Easter blessings from UCAN
There is no more important week in the year for Christians than this Holy Week. We call it Holy because of the mystery we celebrate - God's gift of His son who loves us to his death on Calvary and beyond.
Because of that love, we wish each other Happy Easter even when we know there is a lot of tragedy about it - Good Friday. As Christians, we know that what we see happening with and in Jesus goes to the heart of what we know from our own experience of life.
At the Second Vatican Council, the Christian lives we all lead were described as being shares in the Paschal Mystery. We have our share in the death and resurrection of Jesus every day. Our lives are part of the Paschal Mystery.
At UCAN, we work to describe that mystery in the unfolding tragedies and astonishing blessings of the people we seek out and report, feature and comment on.
While at times deeply distressing work, this effort of ours gets its coherence in the same way the death of Jesus did - because of the astonishing grace of a God who never gives up on life and love.
Because of that, we can wish you Happy Easter.
Fr. Michael Kelly SJ
Fire factory bosses arrested amid protests
Survivors say they were stopped from fleeing blaze
- Shafiq Alam, Dhaka
- November 28, 2012
Thousands of workers protested for a third day on Wednesday after Bangladesh's worst garment factory fire as police arrested three managers over claims they stopped employees from leaving the burning plant.
At least 5,000 workers left their factories and joined the protests, pelting plants with stones and streaming through the main streets of Ashulia industrial area, just outside Dhaka and home to 500 manufacturing outlets, police said.
"They were demanding justice for the fire victims and arrest of the Tazreen owner," said Faruq Ahmed, a senior Dhaka police official.
Ahmed was referring to the garment factory in Ashulia where a weekend blaze left at least 110 people dead and more than 100 injured.
Police fired a water cannon to disperse the crowd while more than 100 factories declared an impromptu holiday for the day, fearing the protests would spread into larger-scale industrial unrest.
Police have arrested three managers of the factory hit by the weekend fire, following charges that they stopped workers from leaving the plant by insisting that an alarm was just a routine fire drill.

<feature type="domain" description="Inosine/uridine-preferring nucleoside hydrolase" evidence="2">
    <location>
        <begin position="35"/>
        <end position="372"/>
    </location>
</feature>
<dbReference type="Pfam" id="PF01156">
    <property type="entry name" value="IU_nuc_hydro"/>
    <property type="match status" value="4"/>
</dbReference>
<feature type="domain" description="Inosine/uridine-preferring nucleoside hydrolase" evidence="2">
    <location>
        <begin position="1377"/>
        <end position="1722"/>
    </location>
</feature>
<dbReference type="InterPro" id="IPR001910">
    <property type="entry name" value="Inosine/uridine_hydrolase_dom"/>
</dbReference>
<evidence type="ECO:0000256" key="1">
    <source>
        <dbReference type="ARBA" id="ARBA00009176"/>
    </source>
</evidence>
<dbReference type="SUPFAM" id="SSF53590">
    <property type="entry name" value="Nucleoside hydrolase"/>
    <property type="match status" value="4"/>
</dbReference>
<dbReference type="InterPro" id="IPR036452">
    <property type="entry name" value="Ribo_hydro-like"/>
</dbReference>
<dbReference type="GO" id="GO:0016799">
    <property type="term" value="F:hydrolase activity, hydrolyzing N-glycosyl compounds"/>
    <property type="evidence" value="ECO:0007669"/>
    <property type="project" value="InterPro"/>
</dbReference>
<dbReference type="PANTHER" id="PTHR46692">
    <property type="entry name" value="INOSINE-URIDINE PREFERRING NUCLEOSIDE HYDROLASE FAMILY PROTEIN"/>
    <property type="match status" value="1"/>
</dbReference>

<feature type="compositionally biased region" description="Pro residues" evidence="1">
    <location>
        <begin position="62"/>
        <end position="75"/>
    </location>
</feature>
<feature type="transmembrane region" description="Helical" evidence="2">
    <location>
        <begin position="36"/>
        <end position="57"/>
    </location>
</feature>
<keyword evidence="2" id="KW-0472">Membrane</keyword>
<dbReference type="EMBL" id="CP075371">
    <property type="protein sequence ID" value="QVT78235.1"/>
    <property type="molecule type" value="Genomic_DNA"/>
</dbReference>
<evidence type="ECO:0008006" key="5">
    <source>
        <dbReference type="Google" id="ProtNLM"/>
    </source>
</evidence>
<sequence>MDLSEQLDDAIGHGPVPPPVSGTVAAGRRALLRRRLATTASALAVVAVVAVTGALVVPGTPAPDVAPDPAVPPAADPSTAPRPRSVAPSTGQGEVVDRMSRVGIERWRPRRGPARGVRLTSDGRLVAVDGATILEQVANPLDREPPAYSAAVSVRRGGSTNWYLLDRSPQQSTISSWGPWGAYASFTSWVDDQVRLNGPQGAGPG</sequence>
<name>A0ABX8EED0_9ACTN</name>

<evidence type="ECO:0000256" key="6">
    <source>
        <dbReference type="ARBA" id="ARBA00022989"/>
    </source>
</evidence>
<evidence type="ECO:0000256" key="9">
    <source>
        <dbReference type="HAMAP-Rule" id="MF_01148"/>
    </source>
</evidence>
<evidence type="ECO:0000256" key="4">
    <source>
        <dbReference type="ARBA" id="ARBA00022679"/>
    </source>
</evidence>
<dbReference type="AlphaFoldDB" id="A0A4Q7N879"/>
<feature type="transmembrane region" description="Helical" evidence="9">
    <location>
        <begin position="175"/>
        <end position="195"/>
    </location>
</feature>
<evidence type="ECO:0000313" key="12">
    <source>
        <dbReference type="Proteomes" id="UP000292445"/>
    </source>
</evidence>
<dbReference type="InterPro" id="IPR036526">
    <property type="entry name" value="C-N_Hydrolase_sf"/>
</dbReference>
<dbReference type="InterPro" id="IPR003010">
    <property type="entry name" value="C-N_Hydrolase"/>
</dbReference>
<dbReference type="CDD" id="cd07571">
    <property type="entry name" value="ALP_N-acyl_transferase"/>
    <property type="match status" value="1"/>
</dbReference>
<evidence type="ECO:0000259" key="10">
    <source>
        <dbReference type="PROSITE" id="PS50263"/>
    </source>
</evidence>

Dhaka police chief Habibur Rahman said the managers allegedly told panicked workers they had nothing to worry about when the fire started on Saturday night.
"All three are mid-level managers of Tazreen. Survivors told us they did not allow the workers to escape the fire, saying it was a routine fire drill. There are also allegations they even padlocked doors," Rahman said.
The latest protests on Wednesday were sparked by a "rumor over a fire alarm," Dhaka police official Ahmed said.
Survivors of the weekend blaze described how workers, most of them women, tried to escape the burning factory, which supplied clothes to a variety of international brands including US giant Walmart.
Two government inquiries have already been set up to try to establish the cause of the worst factory blaze to hit Bangladesh's garment industry, which employs three million and is the mainstay of the economy.
The shocked nation observed a day of national mourning on Tuesday. Green and red Bangladeshi flags flew at half-mast alongside black flags on top of government offices and the nation's 4,500 garment factories.
Rahman said police also questioned Tazreen's owner, Delwar Hossain, about alleged violations of building rules after inspectors found the nine-storey factory only had permission for three floors.
Around 700 garment workers have been killed in dozens of fires since 2006, according to the Clean Clothes Campaign, an Amsterdam-based textile rights group. But none of the owners have been prosecuted over previous blazes.
Campaigners allege that Western firms, whose clothes are made in Bangladesh, hide behind inadequate safety audits to help drive down costs.
After European chain C&A and Hong Kong-based Li & Fung confirmed they had orders at Tazreen, the US retail giant Walmart also acknowledged some of its products were made there and said it had terminated its ties with the supplier. AFP